NATO countries with comparable defense budgets have more or less 6000 military personnel, so 7-8 times less than us. At the other end of the spectrum, NATO countries with about twice the number of personnel rely on defense expenditures 36 times higher than what we have. And still, we are doing our job, we are ensuring the security of the state and the borders every single day.

TP: Was the past year, with the Velvet revolution, more or less difficult in that regard?

DT: No year is easy but everything is manageable. As Defense Minister, I am operating in an environment of external threats to our country on its borders; and I am dealing with questions of life and death every day. My overarching responsibility is to ensure permanent security and stability of this country in a difficult environment. Even at times of domestic political developments, such as our country experienced this year, we never loosened our vigilance on the borders and the frontline. That is the result of keeping the army strictly within the limits of its mission and impermeable to politics.

TP: One can see that the Azerbaijani military has been operating on the frontline positions of Nakhichevan in the last six months and is trying to gain better positions there. Should we be more on the offensive?

DT: Being more offensive is first of all a matter of education and training. Our army was built on defensive posture. Now we are introducing a turn on deterrence strategy but that is an everyday exercise, not a brutal twist. Part of it also relies on equipment, so our units can become more mobile and flexible. On Nakhichevan, we are neutralizing any movement: it means that to any action Azerbaijani troops take, we give the appropriate response so as to counteract the effects of their activities. This is preferable to war so far, but war is always a possibility.

TP: Can local industry feed the Armed Forces’ need for equipment?

DT: Yes. Local production is rather small but increasing. Our strengths are technological solutions, optics, IT solutions, modeling, monitoring devices. In order to grow this industry should be subsidized or receive investments from foreign companies. Next month, a selection of 30 of our best products will be presented at the IDEX (International Defense Exhibition and Conference) in Abu Dhabi.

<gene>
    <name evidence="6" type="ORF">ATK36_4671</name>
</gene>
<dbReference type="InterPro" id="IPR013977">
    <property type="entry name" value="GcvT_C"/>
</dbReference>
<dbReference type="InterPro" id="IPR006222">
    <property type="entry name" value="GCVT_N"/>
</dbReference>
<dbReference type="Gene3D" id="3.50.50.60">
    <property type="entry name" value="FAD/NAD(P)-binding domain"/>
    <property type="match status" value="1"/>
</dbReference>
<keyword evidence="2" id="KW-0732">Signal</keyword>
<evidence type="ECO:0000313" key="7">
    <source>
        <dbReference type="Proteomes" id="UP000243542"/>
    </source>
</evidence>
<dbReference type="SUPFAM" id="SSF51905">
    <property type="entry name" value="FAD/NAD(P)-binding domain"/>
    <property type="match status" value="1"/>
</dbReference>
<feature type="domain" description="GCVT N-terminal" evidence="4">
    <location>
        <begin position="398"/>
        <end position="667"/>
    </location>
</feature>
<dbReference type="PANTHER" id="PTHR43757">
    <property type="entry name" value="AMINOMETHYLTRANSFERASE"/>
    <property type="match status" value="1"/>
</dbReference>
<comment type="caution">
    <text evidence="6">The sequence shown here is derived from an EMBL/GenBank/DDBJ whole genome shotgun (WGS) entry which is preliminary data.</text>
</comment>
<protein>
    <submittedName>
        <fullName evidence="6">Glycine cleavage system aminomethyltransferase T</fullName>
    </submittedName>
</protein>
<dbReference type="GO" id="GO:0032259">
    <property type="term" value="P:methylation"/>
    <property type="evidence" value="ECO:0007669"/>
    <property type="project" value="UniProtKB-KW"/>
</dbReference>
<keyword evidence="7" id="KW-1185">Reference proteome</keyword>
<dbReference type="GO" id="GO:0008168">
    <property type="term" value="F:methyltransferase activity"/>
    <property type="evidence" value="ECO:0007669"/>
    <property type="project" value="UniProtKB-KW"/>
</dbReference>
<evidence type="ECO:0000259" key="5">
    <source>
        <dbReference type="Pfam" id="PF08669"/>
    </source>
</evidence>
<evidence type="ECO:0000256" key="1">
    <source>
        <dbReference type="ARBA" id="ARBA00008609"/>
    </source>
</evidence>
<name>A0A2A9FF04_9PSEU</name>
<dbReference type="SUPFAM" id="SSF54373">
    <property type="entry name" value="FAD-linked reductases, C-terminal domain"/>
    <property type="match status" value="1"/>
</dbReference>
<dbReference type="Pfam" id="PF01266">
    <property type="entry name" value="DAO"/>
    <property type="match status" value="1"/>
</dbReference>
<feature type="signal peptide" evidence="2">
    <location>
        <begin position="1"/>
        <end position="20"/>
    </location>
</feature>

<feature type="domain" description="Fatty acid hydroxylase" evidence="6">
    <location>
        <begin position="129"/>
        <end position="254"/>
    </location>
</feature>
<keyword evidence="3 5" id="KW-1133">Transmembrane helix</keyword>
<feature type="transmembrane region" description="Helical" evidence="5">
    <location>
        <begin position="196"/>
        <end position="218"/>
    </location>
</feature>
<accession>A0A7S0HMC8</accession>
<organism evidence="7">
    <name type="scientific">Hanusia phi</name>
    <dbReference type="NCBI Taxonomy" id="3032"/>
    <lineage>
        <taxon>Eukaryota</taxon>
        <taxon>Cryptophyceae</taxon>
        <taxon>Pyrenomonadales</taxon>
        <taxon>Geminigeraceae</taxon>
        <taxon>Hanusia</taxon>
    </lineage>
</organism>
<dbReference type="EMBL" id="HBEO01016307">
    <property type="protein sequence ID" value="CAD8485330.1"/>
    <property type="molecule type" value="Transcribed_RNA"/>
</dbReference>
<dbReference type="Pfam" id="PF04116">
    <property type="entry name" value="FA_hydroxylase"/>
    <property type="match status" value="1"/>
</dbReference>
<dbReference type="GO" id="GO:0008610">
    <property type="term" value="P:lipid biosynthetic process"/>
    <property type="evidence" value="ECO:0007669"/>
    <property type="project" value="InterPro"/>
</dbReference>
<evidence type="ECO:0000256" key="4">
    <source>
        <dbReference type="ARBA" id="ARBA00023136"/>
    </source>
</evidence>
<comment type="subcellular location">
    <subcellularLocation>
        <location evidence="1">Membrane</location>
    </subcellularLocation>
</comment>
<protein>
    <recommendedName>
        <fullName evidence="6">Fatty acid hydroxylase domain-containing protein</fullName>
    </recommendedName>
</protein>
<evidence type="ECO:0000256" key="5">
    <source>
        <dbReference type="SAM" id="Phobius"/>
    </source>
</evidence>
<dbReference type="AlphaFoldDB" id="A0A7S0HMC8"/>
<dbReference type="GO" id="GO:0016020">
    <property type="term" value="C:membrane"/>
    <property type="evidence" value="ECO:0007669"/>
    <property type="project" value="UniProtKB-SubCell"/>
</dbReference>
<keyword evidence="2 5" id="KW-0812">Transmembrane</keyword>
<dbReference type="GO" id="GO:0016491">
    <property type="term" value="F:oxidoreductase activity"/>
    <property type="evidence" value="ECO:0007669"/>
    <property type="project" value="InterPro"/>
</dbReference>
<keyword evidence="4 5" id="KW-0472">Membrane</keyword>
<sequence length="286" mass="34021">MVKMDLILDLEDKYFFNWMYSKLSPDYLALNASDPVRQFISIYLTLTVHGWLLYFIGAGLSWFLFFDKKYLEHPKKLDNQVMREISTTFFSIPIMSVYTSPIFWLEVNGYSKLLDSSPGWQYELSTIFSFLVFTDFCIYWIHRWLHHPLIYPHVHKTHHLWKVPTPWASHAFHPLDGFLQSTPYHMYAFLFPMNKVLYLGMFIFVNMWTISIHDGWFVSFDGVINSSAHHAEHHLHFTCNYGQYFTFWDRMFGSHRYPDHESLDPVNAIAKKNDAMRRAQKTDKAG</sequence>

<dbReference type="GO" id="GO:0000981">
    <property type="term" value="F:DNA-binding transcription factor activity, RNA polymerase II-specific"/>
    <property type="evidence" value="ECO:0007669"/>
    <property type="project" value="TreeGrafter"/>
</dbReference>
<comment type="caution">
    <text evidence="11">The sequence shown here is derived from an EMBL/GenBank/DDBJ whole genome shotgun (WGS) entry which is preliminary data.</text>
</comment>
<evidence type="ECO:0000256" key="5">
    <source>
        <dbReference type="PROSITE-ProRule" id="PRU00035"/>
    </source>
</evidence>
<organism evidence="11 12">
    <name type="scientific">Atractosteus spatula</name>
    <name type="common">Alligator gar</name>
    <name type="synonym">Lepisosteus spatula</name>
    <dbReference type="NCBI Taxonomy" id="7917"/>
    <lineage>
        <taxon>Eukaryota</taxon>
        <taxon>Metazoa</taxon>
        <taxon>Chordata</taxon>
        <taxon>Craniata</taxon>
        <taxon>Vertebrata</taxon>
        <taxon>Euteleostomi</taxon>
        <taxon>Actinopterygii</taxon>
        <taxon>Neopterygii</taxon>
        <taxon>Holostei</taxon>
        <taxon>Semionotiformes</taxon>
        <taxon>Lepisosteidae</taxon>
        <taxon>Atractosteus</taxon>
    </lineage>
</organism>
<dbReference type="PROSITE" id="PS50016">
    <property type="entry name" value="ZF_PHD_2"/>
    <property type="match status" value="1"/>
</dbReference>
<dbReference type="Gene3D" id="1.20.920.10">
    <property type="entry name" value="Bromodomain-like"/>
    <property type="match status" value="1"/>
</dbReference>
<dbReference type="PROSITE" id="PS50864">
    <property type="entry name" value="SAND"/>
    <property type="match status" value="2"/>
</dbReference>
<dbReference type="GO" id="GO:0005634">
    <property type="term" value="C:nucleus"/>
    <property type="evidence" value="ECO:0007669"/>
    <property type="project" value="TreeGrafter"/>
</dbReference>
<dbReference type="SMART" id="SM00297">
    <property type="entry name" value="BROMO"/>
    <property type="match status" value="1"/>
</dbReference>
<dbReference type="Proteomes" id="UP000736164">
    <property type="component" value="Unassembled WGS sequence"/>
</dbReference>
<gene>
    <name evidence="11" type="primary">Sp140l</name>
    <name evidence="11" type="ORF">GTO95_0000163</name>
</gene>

TP: If things work well, an army can become a recruiter and a pool for talent, particularly in the Tech sector. What is being done in order to attract part of the young elite to the defense sector and to the army?  

DT: For some specialties, we have a selection process before conscription starts, during which we sort out the best recruits for their technological knowledge, in air defense, radio electronic warfare, communication, for engineering and cyber-defense units. Unfortunately, the salaries we can offer after service do not make us competitive with the private sector and so we are often not in a capacity to retain the best. Nevertheless, there are certain material advantages to working in the Armed Forces, such as housing opportunities and medical care for the employee and his/her family. On these aspects, we have room for improvement and we are working on it. For example, I am aiming at having 9000 families included in an enlarged housing program. I think we can manage to provide housing for 500 officers every year. We are favoring construction outside the capital city, with only 35% of the new housing in Yerevan.

TP: In the last fifteen years, Armenia has participated in a number of international peace-support, security and stability missions, including in Kosovo and Afghanistan, the last being UNIFIL in Lebanon. This year however you are launching a different kind of operation, this time in Syria, with particular resonances for the Armenians. Can you tell us about it?

DT: Humanitarian Mission “Near East Relief” Back is indeed starting on February 8. We are sending a 100 strong personnel for humanitarian purposes in Syria, essentially around Aleppo. They will consist of sappers specializing in demining and doctors. The request has been officially made by Syria. Our foreign partners understand that the Armenian state cannot remain indifferent to the situation of an Armenian community abroad. It is a matter of national interest. We will coordinate on the ground with Russian forces for some logistical aspects, like transportation, but this is our own mission. After World War I, the US extended a very generous hand to the Armenian survivors of the genocide and launched the Near East Relief committee. In 2018, a century later, the Armenian state is in a capacity to do its share to alleviate the fate of compatriots living in Syria, and the Syrian population more largely. That is the sense of “Near East Relief” Back.